Since it was initially packaged with every Mac shipped, it’s likely the majority of buyers used it as a quicky Rolodex, if anything. But HyperCard’s biggest win was a very low entry threshold for those who wanted to build their own ‘stacks’ – combinations of user interface, code, and persistent data. There were plenty of examples to suggest ideas, and all the code was open for tweaking. This did enable a burst of creativity by users, many of them educators and artists with no training in programming or database.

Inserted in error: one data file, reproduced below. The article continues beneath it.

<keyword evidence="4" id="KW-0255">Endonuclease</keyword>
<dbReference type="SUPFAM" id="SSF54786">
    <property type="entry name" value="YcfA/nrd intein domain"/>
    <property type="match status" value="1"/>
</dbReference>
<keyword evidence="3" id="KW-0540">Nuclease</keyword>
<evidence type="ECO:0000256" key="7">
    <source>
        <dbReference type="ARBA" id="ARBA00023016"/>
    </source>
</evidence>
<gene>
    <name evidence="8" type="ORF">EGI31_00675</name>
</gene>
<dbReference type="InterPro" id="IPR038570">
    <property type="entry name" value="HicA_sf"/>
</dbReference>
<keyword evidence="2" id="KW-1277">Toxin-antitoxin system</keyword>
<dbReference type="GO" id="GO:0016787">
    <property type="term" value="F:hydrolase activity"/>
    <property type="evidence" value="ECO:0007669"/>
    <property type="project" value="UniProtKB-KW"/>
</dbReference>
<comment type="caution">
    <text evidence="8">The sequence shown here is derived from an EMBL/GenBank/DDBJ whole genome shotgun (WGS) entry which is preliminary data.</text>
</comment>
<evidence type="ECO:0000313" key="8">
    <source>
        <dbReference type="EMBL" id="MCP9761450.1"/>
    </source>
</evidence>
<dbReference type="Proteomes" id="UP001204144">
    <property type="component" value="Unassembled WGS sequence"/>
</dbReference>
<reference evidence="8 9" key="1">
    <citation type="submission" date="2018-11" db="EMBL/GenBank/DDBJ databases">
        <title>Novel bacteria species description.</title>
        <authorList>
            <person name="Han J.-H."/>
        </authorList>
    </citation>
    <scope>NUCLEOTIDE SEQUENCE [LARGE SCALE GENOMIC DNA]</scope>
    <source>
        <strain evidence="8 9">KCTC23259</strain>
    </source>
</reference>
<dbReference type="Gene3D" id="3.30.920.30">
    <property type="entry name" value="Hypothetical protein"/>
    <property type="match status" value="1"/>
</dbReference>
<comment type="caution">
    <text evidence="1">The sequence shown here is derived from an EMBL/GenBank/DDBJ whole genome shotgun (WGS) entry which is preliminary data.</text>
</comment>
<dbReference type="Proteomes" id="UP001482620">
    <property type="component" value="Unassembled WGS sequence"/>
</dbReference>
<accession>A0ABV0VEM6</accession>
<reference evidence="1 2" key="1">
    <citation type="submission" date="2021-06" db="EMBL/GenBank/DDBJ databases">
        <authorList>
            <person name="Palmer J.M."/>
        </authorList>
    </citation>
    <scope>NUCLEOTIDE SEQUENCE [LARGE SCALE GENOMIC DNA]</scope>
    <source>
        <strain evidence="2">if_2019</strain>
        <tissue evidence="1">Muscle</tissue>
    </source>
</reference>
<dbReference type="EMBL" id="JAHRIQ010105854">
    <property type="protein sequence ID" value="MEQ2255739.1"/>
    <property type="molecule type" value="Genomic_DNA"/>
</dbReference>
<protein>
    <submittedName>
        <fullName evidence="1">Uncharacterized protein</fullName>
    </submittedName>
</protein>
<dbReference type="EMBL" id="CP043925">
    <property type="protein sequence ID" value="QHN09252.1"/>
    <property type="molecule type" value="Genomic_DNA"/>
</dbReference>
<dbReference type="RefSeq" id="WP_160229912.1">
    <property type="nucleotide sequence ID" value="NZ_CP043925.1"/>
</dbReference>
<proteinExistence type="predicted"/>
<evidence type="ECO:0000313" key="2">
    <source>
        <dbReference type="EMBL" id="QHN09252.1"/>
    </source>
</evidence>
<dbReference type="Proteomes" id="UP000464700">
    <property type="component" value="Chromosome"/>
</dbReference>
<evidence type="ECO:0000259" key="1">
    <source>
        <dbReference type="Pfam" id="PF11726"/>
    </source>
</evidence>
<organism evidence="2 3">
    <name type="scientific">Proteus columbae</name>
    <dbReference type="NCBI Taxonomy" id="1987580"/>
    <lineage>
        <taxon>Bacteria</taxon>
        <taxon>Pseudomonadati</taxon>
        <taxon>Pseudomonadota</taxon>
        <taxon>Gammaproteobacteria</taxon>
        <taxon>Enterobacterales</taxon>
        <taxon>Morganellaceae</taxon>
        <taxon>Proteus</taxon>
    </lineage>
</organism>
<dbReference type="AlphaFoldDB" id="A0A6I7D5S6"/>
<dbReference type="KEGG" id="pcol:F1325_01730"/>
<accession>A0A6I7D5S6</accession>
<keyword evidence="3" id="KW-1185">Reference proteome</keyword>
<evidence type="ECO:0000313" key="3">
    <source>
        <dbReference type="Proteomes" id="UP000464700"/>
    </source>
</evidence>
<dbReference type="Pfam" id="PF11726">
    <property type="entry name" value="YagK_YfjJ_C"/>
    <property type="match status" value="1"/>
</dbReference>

The proliferation of ideas created its own confusion. What was this thing? Programming and user interface design tool? Lightweight database and hypertext document management system? Multimedia authoring environment? Apple never answered that question. —Tim Oren —A Eulogy for HyperCard (Due Diligence)